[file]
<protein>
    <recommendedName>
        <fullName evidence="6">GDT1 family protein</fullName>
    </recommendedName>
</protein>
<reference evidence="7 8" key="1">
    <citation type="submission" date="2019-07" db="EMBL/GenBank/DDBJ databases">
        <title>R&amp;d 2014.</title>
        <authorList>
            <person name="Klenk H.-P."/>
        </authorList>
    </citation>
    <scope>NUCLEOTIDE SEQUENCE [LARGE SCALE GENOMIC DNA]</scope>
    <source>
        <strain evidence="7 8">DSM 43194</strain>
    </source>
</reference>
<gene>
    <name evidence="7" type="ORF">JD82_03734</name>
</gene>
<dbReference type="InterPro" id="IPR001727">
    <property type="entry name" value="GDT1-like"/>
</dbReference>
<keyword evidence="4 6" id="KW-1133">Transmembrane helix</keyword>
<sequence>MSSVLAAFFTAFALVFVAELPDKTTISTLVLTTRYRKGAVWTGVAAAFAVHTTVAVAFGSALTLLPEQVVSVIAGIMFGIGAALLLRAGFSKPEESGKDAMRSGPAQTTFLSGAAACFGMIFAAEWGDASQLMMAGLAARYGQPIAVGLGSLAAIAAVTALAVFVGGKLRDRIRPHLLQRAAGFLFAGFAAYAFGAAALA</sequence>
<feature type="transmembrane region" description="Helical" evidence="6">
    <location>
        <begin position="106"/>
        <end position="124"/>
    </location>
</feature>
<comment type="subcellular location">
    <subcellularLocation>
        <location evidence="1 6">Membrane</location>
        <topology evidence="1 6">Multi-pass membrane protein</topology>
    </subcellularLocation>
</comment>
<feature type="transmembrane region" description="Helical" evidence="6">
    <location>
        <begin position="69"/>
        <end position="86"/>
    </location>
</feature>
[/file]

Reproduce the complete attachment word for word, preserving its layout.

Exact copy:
<protein>
    <recommendedName>
        <fullName evidence="6">GDT1 family protein</fullName>
    </recommendedName>
</protein>
<reference evidence="7 8" key="1">
    <citation type="submission" date="2019-07" db="EMBL/GenBank/DDBJ databases">
        <title>R&amp;d 2014.</title>
        <authorList>
            <person name="Klenk H.-P."/>
        </authorList>
    </citation>
    <scope>NUCLEOTIDE SEQUENCE [LARGE SCALE GENOMIC DNA]</scope>
    <source>
        <strain evidence="7 8">DSM 43194</strain>
    </source>
</reference>
<gene>
    <name evidence="7" type="ORF">JD82_03734</name>
</gene>
<dbReference type="InterPro" id="IPR001727">
    <property type="entry name" value="GDT1-like"/>
</dbReference>
<keyword evidence="4 6" id="KW-1133">Transmembrane helix</keyword>
<sequence>MSSVLAAFFTAFALVFVAELPDKTTISTLVLTTRYRKGAVWTGVAAAFAVHTTVAVAFGSALTLLPEQVVSVIAGIMFGIGAALLLRAGFSKPEESGKDAMRSGPAQTTFLSGAAACFGMIFAAEWGDASQLMMAGLAARYGQPIAVGLGSLAAIAAVTALAVFVGGKLRDRIRPHLLQRAAGFLFAGFAAYAFGAAALA</sequence>
<feature type="transmembrane region" description="Helical" evidence="6">
    <location>
        <begin position="106"/>
        <end position="124"/>
    </location>
</feature>
<comment type="subcellular location">
    <subcellularLocation>
        <location evidence="1 6">Membrane</location>
        <topology evidence="1 6">Multi-pass membrane protein</topology>
    </subcellularLocation>
</comment>
<feature type="transmembrane region" description="Helical" evidence="6">
    <location>
        <begin position="69"/>
        <end position="86"/>
    </location>
</feature>